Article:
ZD Net— —is an all-time favorite of mine because “back in the old days of early 90s” they offered online classes in genealogical methodology that included chat for the students and other cool toys that were excellent in helping folks get started on their research! If you put genealogy in the search box now, you will get links to free software, etc. But, for web hosting, click on “managed hosting” and you will see a screen similar to the CNET screen that lists numerous sites, allows you to compare them or to filter them according to the needs you have established for your site.
     After using this process you may want to go back and take another look at things like how big your site is and how much traffic you actually get on a monthly basis as these are cost factors when you host a web site. If nothing else, checking this out and determining what it would cost for you to host your own site will give you a better understanding of what RootsWeb or the host provided by your state project provides for you!

Ellen Pack, Elections Committee Chair

     Effective in 2004, all members wishing to vote in national or regional elections/polls must be Registered with the USGenWeb Election Committee. If you were a USGenWeb member on 1 Februrary 2004, and your SC turned your name in to the EC, you are automatically Registered. Members arriving after that date must register themselves. Also, if your Email address changes, you must inform the EC. Visit the EC Website for more information. Feel free to contact your EC representative if you have questions or concerns.

     You may have received repeated notices from Global-Submit that "someone" has submitted one of your pages to their company to be made available to their search engines. The message reads "This e-mail has been sent to inform you that your web site URL has been submitted to our search engine database. This is the URL that will be added."
     Global-Search is persistent spammer, trying to get our $$ going their way. It is not really free search engine submitter. This is marketing spam. Send it to the trash.

John Schunk

     Census records appear prominently on many USGenWeb county sites. An example of a group effort to index a large census (73,262 names!) is the 1910 Sedgwick County Census Index
     Inter-Project Cooperation This project illustrates how different parts of The USGenWeb Project can work cooperatively together for the benefit of the researcher. The Enumeration District number and page number which appear after each name of the 1910 Sedgwick County index are linked to the appropriate census image in the USGenWeb Archives. These links were generated automatically by insertion of a formula in the appropriate column of the Excel file in which the Index was created. (Anyone interested in using such a tool for their own county site can write to for a copy of the formula.)
     Another example of this same type of cooperative arrangement (index on county webpage; transcript of actual document in Archives) can be found at the Madison County MSGenWeb site by Sue Skay Abruscato and Mary Abruscato Hara (in this case for county wills and probate records)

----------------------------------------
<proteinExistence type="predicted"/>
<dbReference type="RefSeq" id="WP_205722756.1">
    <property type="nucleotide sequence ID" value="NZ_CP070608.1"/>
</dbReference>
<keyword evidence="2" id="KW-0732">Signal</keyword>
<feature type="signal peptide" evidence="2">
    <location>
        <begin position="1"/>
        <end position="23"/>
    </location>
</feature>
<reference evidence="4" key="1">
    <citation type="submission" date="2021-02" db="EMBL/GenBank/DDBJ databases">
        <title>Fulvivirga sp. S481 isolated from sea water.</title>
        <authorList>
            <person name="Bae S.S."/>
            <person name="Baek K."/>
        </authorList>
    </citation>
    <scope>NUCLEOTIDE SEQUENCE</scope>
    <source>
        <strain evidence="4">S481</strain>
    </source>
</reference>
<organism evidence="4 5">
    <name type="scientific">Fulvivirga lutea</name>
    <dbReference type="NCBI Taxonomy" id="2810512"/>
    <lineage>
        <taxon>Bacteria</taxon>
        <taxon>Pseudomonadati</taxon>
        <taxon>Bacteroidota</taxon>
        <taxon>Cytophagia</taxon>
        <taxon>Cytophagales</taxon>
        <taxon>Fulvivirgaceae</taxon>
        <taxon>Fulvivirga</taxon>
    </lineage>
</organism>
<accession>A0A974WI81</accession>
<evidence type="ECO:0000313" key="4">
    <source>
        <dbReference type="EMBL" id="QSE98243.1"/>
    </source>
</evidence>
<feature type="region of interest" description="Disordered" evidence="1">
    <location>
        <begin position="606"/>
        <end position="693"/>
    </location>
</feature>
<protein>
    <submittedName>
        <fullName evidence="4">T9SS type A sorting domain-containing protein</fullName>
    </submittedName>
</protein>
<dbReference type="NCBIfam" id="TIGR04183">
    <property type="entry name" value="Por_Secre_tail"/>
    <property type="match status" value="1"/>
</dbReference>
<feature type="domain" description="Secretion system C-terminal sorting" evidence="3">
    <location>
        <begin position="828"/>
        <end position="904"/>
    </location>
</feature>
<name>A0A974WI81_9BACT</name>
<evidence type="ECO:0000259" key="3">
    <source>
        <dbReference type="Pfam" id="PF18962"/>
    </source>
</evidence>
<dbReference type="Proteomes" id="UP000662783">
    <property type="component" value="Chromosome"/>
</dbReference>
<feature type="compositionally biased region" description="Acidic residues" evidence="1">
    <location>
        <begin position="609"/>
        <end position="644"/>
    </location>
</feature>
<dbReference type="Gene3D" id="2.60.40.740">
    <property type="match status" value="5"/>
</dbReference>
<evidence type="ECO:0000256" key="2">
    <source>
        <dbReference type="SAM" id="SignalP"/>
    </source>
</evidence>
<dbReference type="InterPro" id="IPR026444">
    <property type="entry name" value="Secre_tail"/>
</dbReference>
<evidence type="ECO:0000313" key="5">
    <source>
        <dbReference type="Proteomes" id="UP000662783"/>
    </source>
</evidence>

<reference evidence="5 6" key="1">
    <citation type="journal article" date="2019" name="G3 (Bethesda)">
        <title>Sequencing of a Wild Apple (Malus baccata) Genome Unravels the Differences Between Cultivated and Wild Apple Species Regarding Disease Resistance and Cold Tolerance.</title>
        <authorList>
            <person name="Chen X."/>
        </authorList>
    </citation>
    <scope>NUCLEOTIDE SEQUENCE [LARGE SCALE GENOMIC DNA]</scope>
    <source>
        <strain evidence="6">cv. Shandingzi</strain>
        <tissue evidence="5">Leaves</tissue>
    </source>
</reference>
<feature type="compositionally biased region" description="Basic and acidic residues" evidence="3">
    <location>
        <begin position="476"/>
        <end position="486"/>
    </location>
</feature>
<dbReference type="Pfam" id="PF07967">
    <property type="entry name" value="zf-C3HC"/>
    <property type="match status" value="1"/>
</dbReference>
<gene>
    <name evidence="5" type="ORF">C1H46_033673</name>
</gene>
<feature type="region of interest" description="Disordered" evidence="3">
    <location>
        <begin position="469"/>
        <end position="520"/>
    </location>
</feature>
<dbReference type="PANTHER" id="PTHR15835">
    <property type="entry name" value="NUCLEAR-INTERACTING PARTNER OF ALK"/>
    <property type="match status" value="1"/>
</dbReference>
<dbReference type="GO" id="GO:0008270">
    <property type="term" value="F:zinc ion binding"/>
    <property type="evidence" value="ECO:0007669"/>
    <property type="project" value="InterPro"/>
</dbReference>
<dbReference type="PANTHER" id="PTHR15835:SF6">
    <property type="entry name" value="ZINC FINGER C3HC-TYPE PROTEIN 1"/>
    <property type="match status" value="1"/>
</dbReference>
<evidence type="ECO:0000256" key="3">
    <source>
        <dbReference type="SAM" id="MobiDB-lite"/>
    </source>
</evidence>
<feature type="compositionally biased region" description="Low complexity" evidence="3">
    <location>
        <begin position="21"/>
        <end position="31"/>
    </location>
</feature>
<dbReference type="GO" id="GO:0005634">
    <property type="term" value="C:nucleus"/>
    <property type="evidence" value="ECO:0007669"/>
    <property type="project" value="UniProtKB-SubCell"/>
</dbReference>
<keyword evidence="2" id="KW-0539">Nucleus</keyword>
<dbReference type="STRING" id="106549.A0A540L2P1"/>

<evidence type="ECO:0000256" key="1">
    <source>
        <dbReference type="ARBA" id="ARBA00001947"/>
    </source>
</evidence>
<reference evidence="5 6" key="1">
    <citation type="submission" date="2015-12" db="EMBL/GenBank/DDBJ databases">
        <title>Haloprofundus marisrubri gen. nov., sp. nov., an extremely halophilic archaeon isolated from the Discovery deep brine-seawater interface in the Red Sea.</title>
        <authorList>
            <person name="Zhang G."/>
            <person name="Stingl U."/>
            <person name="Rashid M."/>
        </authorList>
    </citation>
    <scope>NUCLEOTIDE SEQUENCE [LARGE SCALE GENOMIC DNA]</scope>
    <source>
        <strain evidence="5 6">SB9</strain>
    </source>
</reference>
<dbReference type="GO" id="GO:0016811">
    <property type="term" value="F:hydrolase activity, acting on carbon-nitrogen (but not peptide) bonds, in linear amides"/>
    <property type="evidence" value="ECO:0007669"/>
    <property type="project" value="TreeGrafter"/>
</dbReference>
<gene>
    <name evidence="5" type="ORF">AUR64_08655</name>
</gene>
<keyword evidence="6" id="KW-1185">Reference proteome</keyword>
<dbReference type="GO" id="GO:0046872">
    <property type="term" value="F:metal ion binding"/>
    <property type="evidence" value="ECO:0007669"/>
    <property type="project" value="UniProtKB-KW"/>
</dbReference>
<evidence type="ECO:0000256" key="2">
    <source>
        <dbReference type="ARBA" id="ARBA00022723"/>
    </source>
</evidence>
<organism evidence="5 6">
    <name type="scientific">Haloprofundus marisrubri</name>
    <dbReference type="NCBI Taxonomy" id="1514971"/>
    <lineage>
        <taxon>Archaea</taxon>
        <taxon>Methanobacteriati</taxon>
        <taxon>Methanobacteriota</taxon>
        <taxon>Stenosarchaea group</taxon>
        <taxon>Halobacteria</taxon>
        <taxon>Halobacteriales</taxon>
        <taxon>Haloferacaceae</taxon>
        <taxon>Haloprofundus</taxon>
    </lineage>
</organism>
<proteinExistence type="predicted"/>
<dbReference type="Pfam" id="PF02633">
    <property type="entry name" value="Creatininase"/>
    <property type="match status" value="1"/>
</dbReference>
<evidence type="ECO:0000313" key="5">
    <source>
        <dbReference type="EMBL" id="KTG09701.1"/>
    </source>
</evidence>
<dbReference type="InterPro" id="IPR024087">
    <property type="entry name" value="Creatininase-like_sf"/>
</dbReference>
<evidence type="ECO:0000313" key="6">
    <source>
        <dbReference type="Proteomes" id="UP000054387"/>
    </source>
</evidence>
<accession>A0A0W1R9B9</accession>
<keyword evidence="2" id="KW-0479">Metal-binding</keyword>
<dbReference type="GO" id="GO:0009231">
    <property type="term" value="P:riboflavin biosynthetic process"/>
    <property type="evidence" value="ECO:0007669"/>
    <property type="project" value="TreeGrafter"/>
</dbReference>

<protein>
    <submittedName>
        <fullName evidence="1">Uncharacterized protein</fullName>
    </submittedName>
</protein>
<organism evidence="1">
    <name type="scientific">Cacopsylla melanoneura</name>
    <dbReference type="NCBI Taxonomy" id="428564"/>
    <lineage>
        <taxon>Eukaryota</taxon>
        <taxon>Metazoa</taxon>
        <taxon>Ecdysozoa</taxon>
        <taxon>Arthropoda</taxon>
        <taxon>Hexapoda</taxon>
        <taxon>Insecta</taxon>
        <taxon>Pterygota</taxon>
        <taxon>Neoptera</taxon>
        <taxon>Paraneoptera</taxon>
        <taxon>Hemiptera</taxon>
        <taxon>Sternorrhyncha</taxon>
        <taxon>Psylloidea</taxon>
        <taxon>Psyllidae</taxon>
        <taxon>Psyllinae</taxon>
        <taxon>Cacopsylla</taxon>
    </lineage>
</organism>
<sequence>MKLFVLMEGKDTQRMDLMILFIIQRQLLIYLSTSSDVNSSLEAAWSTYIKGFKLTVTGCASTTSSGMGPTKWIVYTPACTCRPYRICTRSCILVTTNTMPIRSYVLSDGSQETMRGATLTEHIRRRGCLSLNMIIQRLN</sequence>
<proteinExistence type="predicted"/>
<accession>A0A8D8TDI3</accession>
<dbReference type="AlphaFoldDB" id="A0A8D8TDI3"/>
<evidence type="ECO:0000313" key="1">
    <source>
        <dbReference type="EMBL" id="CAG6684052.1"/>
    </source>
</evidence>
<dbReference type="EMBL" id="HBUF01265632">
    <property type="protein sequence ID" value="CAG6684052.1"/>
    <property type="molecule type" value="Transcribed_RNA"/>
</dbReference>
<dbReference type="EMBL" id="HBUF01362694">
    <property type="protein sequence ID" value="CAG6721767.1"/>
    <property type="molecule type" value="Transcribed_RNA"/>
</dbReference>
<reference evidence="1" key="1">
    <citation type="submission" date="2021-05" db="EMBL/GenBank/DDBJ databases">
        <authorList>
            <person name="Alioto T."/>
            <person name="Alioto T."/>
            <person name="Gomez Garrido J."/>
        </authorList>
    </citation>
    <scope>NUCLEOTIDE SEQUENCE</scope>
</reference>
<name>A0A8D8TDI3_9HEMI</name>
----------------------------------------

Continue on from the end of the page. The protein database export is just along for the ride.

Browsable Files One of the strengths of The USGenWeb Project is that webpages and files are typically open for browsing, rather than being "hidden" in a database behind a search engine. We genealogists often make some of our best discoveries by browsing an index or a file, rather than having to create all of the possible ways our ancestors' names might have been spelled (or misspelled) for entry into a search engine. As an example, years ago I made a major breakthrough in my wife's Lowder line when I stumbled upon some Lowe entries in the AIS 1830 Census Index for Indiana. These entries had first names suspiciously like the Lowders I was looking for. Sure enough, the census microfilm revealed that the handwriting said Lowder, not Lowe, for all of them. Those same AIS-generated indexes are still being used for commercial on-line census searches, and it would never have occurred to me to type in "Lowe" when looking for "Lowders."
     Enlarging On-Line Census Images Researchers who want to enlarge on-line census images for viewing might consider temporarily enlarging their screen resolution size, especially if their display is normally set at 1024 x 768 resolution. Changing to 800 x 600 resolution significantly enhances readability, and going all the way to 640 x 480 makes handwriting even larger. To make such a change in Windows, go to My Computer, then Control Panel, then Appearance and Themes (in Windows XP), then Display, then Settings, then Screen Area (Screen Resolution in Windows XP).
     After downloading a new version of Internet Explorer, some researchers find that on-line images suddenly go an unreadable thumbnail size. The trick to avoid this phenomenon is to go to Tools, then Internet Options, then Advanced, then Multimedia, then uncheck the box for Enable Automatic Image Resizing.

Isaiah Harrison

     If you live in the Tucson/Green Valley area and would like to meet the National Coordinator in person, this is your opportunity. I will be at the Starbucks in the Safeway store at 260 W. Continental Rd., Green Valley at 10:00am Wednesday, February 11. So stop in and join me, have a cup of coffee and talk about the project, genealogy or whatever. Look for the USGenWeb logo.
You are receiving this newsletter because you are a member of The USGenWeb Project.
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© 2004, The USGenWeb Project. Permission to reprint articles from this newsletter is granted when the author and The USGenWeb Project News are credited.